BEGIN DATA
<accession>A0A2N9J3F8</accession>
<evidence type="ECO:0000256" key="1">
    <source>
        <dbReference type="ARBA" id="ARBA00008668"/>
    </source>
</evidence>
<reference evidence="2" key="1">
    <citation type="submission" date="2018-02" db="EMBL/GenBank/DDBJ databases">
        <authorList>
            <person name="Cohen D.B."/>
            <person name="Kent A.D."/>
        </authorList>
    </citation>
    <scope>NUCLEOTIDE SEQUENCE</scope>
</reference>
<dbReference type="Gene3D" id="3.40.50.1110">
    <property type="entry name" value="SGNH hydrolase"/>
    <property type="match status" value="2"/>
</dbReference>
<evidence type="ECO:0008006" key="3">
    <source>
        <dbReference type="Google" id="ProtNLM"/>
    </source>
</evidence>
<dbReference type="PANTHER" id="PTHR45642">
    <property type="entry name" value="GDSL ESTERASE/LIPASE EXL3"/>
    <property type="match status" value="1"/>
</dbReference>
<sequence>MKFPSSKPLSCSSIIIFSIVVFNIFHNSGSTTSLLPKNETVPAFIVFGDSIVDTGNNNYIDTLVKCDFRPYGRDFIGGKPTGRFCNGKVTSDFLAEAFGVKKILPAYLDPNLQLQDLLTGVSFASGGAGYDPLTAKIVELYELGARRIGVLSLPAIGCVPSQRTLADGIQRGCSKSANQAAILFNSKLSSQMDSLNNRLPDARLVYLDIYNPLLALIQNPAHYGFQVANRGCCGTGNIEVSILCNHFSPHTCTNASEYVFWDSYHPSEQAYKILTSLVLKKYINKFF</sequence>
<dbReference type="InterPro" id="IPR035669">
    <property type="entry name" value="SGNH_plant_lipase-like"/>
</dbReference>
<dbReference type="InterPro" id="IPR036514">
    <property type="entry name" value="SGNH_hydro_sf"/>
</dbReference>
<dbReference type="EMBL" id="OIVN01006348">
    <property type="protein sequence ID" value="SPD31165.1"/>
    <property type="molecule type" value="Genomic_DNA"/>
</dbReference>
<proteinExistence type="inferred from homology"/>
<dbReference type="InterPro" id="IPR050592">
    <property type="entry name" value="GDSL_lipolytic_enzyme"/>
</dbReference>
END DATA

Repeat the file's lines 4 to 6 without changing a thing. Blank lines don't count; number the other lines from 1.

        <dbReference type="ARBA" id="ARBA00008668"/>
    </source>
</evidence>